Some jurisdictions require the „correction” of copyrighted works in tangible form. It is often shared by several authors, each of whom owns a certain number of rights to use or license the work and who are commonly referred to as rights holders. [ref. needed]     These rights often include reproduction, control of derivative works, distribution, public performance and moral rights such as attribution.  Exhaustive lists of copyrighted works are generally not included in the legislation. Nevertheless, works generally protected by copyright around the world include: Copyright is a set of „exclusive” rights that give authors the right to control and make money from the use of their works. The term „exclusively” in copyright law means that the copyright owner has the right to prevent others from using his or her work without first obtaining permission. Through the copyright mechanism, the efforts of creators can be rewarded, which encourages the production of books, films, songs and other creative expressions. The ultimate goal of copyright is the creation and dissemination of knowledge. Therefore, one of the most delicate objectives of copyright is to strike a balance between the protection of creative works and the possibility for the public to use them. Only original works can be protected by copyright. This means that the original creator of the work or his representative is the only one who can obtain a copyright.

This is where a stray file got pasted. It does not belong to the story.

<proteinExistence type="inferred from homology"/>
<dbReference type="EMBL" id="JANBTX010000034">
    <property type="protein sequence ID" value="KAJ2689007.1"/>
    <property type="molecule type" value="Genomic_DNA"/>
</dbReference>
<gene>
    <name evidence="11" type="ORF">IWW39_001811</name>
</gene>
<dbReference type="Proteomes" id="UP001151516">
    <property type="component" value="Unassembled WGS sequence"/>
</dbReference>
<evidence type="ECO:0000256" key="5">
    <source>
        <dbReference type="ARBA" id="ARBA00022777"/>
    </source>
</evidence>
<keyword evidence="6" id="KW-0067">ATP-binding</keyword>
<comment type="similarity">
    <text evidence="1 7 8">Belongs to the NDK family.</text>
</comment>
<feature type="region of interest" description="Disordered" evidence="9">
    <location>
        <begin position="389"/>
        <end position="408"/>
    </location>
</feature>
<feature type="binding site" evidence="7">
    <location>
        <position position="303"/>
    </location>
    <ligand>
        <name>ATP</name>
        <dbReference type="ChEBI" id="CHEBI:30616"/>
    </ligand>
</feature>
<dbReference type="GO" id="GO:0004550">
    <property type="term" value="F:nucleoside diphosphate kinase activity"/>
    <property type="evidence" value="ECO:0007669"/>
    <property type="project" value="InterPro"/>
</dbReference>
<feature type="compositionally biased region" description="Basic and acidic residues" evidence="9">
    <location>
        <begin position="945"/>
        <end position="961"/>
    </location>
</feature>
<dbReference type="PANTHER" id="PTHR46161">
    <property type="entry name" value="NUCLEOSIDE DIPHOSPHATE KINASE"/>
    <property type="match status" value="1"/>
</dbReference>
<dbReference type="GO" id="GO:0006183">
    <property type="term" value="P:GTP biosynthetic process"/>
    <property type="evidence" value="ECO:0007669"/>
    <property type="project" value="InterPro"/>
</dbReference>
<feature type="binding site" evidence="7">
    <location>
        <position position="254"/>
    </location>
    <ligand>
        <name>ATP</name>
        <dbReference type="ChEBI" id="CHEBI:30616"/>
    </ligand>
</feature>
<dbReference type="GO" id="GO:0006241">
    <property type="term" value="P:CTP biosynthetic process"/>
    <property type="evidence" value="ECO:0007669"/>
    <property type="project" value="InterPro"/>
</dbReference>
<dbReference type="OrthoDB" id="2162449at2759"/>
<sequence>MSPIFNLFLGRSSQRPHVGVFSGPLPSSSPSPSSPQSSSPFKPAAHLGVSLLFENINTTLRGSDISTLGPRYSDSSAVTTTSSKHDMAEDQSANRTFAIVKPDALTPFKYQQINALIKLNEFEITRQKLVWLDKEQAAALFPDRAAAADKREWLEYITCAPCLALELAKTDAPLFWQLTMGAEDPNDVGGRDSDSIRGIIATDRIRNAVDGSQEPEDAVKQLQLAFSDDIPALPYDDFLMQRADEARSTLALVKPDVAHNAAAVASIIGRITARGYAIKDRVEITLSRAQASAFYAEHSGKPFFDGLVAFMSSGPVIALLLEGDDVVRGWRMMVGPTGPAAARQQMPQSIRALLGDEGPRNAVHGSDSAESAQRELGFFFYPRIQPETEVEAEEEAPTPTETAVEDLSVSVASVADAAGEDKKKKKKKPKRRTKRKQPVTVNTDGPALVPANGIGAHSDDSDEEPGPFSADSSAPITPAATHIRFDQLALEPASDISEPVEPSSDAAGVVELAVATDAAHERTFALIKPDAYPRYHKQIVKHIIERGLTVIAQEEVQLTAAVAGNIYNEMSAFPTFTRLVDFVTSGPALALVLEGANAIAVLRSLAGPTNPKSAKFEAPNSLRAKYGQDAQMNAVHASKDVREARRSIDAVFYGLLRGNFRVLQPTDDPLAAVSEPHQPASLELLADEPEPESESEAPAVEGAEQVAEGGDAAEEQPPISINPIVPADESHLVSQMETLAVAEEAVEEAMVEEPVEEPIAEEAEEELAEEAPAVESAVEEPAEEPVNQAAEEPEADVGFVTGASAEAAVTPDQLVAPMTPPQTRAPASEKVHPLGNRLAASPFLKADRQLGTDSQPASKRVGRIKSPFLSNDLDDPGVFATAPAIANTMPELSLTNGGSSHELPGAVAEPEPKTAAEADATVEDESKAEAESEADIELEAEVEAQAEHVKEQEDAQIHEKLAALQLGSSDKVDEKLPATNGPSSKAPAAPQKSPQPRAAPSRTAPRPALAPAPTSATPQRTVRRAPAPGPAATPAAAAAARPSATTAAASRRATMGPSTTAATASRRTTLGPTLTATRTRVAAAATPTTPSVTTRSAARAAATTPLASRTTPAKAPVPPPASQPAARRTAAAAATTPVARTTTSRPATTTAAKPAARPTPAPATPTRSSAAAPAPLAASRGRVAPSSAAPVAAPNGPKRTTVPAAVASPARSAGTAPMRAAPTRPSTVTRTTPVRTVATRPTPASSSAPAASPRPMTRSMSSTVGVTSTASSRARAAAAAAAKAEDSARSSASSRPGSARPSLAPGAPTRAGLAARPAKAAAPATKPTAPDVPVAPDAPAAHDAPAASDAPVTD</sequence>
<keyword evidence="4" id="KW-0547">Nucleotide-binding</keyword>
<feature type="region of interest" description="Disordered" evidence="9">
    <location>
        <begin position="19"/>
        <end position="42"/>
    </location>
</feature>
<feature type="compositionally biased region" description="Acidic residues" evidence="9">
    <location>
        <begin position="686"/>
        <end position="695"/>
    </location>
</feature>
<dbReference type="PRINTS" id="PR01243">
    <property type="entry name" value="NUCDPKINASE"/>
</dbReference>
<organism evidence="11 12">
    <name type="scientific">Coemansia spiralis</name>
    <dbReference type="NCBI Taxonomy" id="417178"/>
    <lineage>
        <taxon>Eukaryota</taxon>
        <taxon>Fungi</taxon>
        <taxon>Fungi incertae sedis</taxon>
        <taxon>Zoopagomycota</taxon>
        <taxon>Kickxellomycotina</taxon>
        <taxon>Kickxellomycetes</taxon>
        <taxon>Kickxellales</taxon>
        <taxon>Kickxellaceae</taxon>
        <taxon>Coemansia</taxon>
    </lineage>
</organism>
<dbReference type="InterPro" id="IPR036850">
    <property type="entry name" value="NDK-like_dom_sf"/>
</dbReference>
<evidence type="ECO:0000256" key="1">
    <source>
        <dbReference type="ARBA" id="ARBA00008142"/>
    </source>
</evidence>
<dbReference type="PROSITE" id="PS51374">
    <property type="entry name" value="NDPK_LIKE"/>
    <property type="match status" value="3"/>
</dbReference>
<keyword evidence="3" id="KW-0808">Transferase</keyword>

You can`t take someone else`s work and get a copyright. Video games can rely on audiovisual, artistic and software elements, making them complex and interesting cases in terms of copyright protection. It is important to know that the moral right to be identified as the author of a work does not arise until it has been claimed. Therefore, it is good practice to always assert this right. You can do this by including a statement like this in your work: Copyright is usually enforced by the owner in civil court, but some jurisdictions also have criminal laws on counterfeiting. While some countries maintain central registries to help prove ownership claims, registration does not necessarily prove ownership, nor does copying (even without permission) necessarily prove that copyright has been infringed. Criminal sanctions typically target serious counterfeiting activities, but are becoming increasingly common as copyright collecting societies such as the RIAA increasingly target the file-sharing Internet user. So far, however, most of these cases against file sharers have been settled out of court. (See: Legal aspects of file sharing) In 1998, the Copyright Term Extension Act increased the term of copyright in the United States by 20 years. This legislation has been heavily promoted by companies that held valuable copyrights that would otherwise have expired and has been the subject of much criticism on this point.  The Berne Convention of 1886 established for the first time the recognition of copyright between sovereign nations and not only bilaterally.
In the UK and many other Commonwealth countries, a similar concept of fair trade has been established by courts or legislation. The concept is sometimes not clearly defined; In Canada, however, private copying for personal use has been expressly permitted by law since 1999. In Alberta (Education) v. Canadian Copyright Licensing Agency (Access Copyright), 2012 SCC 37, the Supreme Court of Canada found that limited reproduction for educational purposes could also be justified under the fair dealing exception. In Australia, exceptions to fair dealing under the Copyright Act 1968 (Cth) are a limited number of circumstances in which copyrighted material may be lawfully copied or adapted without the consent of the copyright owner. Fair dealing applications are research and study; Review and criticism; Reports and technical advice (e.g.